One month from today, the UK will have its third general election since 2015, and potentially elect our fourth prime minister from the same period (or at least, actually elect Boris Johnson for the first time, rather than being subject to his machinations with no say in the matter). As I’m sure anyone reading the news will agree, it has been a very turbulent few years in British politics, which is now being capped off by a general election that might change everything.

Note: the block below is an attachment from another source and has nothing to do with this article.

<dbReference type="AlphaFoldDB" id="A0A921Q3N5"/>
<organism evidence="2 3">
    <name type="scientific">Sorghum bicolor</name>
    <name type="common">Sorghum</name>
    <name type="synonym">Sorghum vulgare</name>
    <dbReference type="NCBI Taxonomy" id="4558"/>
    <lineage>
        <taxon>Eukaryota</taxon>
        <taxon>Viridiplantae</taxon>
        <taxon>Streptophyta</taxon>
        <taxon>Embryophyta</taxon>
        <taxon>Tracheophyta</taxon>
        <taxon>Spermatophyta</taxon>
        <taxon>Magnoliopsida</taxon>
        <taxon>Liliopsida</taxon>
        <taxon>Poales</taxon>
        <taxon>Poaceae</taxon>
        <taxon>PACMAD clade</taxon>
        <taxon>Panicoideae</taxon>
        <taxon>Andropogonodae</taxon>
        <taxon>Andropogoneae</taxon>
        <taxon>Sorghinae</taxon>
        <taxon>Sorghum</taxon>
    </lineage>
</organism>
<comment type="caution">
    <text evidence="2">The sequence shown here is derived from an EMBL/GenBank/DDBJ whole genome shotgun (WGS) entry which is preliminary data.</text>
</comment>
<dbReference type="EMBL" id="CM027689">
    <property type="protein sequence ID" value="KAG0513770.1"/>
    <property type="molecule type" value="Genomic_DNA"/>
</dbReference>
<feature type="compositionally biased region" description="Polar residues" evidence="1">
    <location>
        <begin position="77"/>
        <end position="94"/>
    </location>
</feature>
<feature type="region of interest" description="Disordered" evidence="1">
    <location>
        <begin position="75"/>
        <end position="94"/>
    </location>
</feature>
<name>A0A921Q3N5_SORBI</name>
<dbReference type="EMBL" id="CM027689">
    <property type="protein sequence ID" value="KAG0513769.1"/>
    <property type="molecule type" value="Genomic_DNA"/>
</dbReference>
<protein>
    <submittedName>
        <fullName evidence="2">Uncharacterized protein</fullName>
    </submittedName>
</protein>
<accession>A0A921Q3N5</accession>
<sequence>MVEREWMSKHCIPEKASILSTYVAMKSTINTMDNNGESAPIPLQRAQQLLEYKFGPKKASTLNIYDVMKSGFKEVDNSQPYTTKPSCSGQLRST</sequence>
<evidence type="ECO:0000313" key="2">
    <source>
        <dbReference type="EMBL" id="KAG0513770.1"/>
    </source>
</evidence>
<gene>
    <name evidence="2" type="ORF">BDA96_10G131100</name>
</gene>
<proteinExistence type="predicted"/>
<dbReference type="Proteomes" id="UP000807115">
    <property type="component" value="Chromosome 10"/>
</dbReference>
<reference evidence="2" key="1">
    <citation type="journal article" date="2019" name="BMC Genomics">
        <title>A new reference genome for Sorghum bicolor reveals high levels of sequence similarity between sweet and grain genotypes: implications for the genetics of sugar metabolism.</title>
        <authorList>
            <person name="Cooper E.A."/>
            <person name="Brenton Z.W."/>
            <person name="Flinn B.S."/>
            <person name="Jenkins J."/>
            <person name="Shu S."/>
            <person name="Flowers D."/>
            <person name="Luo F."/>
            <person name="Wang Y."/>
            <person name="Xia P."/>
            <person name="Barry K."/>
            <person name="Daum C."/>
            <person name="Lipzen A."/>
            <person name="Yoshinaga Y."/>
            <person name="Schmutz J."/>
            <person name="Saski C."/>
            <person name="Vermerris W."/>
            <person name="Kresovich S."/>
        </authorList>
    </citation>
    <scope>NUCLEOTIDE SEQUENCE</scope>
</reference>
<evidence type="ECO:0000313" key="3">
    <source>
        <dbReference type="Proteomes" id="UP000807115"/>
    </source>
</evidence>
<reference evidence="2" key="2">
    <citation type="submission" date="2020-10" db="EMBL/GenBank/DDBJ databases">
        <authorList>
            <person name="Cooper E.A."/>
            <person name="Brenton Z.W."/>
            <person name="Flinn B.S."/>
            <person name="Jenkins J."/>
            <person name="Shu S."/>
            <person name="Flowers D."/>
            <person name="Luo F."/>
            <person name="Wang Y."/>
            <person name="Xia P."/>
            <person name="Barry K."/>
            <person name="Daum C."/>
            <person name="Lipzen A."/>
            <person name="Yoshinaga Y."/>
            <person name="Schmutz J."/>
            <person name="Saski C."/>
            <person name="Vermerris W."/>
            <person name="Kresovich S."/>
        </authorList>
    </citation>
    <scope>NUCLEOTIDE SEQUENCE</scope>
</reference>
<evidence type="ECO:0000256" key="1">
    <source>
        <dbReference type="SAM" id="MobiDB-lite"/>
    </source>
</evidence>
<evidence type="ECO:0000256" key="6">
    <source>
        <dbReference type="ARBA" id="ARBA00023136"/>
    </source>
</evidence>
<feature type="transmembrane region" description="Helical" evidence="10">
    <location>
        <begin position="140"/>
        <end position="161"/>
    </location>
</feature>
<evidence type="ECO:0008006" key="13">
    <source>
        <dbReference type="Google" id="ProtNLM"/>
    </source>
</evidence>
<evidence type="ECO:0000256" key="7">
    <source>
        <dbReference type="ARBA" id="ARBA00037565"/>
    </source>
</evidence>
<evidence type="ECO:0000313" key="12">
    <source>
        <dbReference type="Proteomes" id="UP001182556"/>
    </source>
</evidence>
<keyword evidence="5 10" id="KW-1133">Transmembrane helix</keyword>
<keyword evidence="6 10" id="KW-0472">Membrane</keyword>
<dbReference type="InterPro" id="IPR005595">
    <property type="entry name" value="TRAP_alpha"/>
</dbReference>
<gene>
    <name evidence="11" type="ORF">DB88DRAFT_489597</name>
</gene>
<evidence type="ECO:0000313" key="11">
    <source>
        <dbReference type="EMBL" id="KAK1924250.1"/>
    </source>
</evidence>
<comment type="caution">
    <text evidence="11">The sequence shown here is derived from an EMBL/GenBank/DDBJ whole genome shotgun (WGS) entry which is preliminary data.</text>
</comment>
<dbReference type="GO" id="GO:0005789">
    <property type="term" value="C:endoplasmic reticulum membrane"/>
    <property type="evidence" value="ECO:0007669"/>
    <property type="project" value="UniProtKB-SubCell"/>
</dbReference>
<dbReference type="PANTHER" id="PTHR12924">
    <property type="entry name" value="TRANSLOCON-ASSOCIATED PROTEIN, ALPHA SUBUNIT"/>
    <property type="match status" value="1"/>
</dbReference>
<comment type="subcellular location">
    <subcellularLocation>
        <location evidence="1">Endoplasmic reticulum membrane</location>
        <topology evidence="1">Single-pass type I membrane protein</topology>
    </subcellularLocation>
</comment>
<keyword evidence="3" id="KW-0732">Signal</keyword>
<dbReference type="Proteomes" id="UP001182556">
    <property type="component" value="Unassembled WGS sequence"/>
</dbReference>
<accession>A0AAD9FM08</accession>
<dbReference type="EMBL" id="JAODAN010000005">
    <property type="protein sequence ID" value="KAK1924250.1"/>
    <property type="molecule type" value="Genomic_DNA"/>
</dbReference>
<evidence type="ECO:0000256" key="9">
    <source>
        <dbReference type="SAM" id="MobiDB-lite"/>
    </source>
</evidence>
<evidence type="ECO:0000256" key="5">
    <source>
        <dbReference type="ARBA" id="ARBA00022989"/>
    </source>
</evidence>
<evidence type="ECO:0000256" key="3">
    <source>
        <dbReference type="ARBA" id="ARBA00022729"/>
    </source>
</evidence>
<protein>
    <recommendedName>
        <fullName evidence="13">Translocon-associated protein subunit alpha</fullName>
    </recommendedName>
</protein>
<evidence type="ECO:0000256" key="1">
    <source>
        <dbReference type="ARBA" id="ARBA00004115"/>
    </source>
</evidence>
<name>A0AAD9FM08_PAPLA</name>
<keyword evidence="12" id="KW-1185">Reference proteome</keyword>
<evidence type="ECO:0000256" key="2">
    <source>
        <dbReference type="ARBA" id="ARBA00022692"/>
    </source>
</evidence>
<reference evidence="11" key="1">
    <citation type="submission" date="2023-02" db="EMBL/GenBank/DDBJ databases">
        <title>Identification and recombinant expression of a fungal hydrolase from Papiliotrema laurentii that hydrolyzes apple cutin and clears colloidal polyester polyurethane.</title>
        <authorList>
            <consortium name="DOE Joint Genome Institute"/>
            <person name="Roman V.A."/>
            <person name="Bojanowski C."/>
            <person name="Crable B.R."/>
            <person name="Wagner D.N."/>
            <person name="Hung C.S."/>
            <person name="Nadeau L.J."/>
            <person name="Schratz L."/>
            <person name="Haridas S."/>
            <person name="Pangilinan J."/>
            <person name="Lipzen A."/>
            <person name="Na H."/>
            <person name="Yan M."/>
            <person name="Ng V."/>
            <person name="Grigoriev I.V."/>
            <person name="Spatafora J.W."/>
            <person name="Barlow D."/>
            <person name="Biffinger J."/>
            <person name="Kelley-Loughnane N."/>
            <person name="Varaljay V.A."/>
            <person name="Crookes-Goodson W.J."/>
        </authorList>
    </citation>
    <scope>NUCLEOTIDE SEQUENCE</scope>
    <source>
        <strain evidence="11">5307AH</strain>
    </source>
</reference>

This is no ordinary election. This is a Brexit election. While it is the same as any other general election on paper, the outcome of this election will likely be the deciding factor in the next chapter of the Brexit saga. If the Conservatives win, let alone with a majority, then as far as I can see, Brexit will be happening soon after Christmas with Boris Johnson’s shitty deal and there’s nothing anyone can do about it. But if Labour wins, or some other Remain parliament in whatever mashed together form that might take, then it will change everything. I don’t necessarily think having a general election decided primarily on a party’s Brexit policy is good idea – why not just have a second referendum, if you’re planning to use another vote as a proxy for what the nation wants to do about the Brexit question? – but alas, it seems that this is where we are. While I admire the Green’s continued efforts to try to pivot public consciousness away from Brexit and toward the climate crisis, I can’t help but think that, unfortunately, getting Brexit is resolved is going to have to take priority right now, however misguided that might seem given the relative size of the two issues. In fact, resolving Brexit should be a priority for any climate-conscious citizen, because if we spend the next eight or so years faffing with post-EU policy and economic issues, we are going to burn through the time we have left to restructure our economy in a way that will mitigate as much catastrophic warming as possible. But I’m not sure that trying to miss out that middle step is going to work for the Greens, however laudable the idea.